Schenectady’s irascible but popular restaurateur who called himself the “Pizza King” died Sunday night at his business, causing shock and sorrow among his many loyal customers.
Djovalin “Jon” Camaj, 68, of Albany, had run his pizza shop in downtown Schenectady for 24 years. He bought it from his nephews when he immigrated here from Yugoslavia in 1988.
Police said his death was a suicide.
He ran the store with his wife and children, but he was the main personality. Relishing the “Soup Nazi” jokes from the classic television series “Seinfeld,” he called himself and his business the Pizza King and assumed the same gruff demeanor as the soup purveyor on TV.
But his pizza — and the many unusual flavors he concocted — were what drew in customers. Forget about mushroom or plain cheese; he offered shrimp, barbecue and chicken pizzas. Like most specialty pizza shops, the toppings changed hourly, but he regularly served up a chicken marsala pizza that he said was the customers’ favorite — even though it didn’t have tomato sauce.
His loyal customers followed him from State Street to Jay Street in 2008 when he was forced to move out of the valuable corner lot he had rented for many years. The Schenectady Metroplex Development Authority bought the State Street building, demolished it and sold it to developers who turned into new retail and office space.
At first Camaj fought the move. He organized hundreds of customers on the grounds that government should not hurt small business. But in the end, he agreed that Metroplex could buy him out of his lease for $40,000.
He was afraid that moving to Jay Street, across from City Hall, would be tantamount to exile. But a month after he opened, he had lines out the door at lunchtime. At that point, he declared he wouldn’t move back to State Street even if the building were given to him for free.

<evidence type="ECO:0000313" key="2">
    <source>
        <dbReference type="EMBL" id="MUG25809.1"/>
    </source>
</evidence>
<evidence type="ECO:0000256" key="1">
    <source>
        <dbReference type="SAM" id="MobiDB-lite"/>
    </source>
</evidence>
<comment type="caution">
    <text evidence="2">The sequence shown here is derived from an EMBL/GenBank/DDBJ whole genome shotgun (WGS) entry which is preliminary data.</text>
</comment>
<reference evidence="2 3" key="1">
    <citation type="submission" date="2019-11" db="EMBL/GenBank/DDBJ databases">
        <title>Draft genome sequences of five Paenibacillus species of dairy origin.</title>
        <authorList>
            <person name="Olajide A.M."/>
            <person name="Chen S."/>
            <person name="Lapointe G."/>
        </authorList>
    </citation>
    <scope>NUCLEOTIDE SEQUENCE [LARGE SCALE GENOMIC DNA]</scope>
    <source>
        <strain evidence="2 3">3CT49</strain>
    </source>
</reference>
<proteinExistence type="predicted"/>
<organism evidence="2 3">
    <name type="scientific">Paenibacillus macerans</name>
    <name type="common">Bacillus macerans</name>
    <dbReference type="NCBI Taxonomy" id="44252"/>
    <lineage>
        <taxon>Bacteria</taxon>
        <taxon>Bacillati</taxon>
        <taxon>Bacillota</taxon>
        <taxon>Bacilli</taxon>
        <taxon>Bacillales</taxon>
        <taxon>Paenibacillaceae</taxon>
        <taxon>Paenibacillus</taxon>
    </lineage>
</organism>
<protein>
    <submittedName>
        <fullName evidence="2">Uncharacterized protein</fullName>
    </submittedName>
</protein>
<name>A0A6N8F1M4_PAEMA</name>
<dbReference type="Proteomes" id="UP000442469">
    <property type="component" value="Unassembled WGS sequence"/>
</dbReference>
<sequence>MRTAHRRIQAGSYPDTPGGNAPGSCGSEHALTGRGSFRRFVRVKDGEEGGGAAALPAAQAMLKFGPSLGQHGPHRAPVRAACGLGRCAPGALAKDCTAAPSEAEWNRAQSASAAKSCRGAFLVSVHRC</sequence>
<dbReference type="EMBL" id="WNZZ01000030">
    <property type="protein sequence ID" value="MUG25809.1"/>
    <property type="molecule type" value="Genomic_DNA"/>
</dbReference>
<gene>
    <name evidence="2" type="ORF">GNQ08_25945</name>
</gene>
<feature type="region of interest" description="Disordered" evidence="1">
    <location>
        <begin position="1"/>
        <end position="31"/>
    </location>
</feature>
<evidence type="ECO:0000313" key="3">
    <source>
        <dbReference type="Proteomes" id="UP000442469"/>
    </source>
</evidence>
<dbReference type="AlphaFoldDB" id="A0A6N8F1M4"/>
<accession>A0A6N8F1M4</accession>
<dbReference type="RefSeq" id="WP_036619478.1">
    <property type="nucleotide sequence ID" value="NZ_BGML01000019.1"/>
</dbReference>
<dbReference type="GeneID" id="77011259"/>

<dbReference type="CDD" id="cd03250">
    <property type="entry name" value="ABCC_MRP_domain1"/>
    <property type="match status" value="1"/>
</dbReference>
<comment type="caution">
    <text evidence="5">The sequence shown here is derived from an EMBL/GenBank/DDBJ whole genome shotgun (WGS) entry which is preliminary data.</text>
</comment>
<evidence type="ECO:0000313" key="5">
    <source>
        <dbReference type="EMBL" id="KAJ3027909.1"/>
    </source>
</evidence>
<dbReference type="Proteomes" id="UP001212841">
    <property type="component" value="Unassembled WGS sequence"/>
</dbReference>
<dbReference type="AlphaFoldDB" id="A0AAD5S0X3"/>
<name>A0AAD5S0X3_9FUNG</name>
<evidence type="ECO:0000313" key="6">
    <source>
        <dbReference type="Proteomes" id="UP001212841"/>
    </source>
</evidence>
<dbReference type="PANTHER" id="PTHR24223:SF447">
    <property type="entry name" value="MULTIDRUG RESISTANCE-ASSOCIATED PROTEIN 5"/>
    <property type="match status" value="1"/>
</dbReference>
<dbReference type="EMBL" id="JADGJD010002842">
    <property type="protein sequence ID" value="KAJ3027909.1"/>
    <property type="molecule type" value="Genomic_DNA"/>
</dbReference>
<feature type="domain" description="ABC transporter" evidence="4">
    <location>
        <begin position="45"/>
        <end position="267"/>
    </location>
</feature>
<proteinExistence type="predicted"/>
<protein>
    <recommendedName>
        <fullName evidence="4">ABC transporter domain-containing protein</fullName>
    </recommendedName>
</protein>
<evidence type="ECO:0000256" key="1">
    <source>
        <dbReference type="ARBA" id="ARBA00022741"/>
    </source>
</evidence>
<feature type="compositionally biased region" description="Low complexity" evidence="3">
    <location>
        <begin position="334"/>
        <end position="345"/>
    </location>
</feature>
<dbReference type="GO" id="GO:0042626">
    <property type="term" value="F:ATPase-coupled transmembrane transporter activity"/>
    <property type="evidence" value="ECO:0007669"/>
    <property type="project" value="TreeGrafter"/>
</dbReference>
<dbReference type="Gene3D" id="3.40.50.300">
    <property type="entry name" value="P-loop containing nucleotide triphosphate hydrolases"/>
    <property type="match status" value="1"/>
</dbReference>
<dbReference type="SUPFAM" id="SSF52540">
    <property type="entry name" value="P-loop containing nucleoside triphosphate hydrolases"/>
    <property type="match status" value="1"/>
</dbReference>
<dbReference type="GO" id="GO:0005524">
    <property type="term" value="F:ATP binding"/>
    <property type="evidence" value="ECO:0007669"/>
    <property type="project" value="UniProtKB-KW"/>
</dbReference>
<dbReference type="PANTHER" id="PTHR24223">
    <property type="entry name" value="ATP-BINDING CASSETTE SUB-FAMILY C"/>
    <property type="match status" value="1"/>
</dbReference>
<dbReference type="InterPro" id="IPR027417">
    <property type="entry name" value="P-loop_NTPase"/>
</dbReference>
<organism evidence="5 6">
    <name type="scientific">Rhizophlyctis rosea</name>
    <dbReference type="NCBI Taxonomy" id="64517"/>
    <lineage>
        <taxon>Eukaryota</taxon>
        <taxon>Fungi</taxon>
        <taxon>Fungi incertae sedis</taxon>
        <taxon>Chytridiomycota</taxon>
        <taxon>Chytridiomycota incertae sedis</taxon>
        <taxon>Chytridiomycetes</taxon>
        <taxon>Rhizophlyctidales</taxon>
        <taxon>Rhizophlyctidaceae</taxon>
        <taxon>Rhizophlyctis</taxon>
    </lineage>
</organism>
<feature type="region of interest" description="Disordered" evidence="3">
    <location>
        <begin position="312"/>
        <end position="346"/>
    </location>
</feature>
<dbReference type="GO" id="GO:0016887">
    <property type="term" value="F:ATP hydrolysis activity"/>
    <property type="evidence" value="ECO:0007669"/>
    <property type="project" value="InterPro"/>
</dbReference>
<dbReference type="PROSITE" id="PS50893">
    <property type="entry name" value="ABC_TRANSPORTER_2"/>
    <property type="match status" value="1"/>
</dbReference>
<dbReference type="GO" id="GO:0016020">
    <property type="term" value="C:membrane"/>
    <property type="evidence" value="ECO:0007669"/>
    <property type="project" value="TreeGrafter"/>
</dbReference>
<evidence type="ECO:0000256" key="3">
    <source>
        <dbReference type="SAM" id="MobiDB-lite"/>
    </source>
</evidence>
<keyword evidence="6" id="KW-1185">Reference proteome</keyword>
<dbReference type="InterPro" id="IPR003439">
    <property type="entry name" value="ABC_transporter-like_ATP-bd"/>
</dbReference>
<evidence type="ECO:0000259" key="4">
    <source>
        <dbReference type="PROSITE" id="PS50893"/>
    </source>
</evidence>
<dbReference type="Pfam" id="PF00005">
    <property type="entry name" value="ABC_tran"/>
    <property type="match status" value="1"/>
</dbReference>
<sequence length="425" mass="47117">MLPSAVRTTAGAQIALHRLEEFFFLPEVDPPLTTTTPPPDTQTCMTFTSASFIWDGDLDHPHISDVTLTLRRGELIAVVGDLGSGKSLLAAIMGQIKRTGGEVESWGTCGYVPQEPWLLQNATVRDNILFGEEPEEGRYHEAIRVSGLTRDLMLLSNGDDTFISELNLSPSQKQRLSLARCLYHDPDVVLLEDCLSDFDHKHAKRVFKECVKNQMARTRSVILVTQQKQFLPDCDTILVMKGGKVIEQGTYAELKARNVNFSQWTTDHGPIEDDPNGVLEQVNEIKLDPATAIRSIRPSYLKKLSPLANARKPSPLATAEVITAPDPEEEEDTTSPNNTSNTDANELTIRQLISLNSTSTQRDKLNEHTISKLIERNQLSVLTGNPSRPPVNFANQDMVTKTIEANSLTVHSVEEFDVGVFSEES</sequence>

But his rebellious nature showed itself in darker ways too. In 2010, he was charged with building a roadblock to stop Buddhists from using the driveway to the former Jesuit Retreat House in Auriesville, which they had purchased. Two days later, he went back to the site, allegedly impersonating a county sheriff’s deputy as he tried again to stop vehicles from using the driveway.
The charges were pleaded down to disorderly conduct.
In Schenectady, Camaj was competitive with other pizzerias, but he was a good sport about the many other restaurants that sprang up in recent years. After running one of the only restaurants in the area for many years, he said he was delighted by the new vibrancy and was confident his customers would stay loyal.
When other restaurant owners said it was unfair for Metroplex to give out grants and low-interest loans to support new restaurants, Camaj went to Bombers Burrito Bar when it opened and tried the food for himself. Although his store and Bombers stayed open late, making them direct competitors, he said Bombers made good food and was happy to have the company — since Bombers didn’t make pizza.
He was proud of running an independent pizzeria. He hung signs challenging passersby to try his pizza and taste the difference between it and chain-store pizzas.
His wife said she doesn’t yet know what the family will do with the business. She was still making funeral arrangements Tuesday and said it was too soon to make decisions about the pizzeria.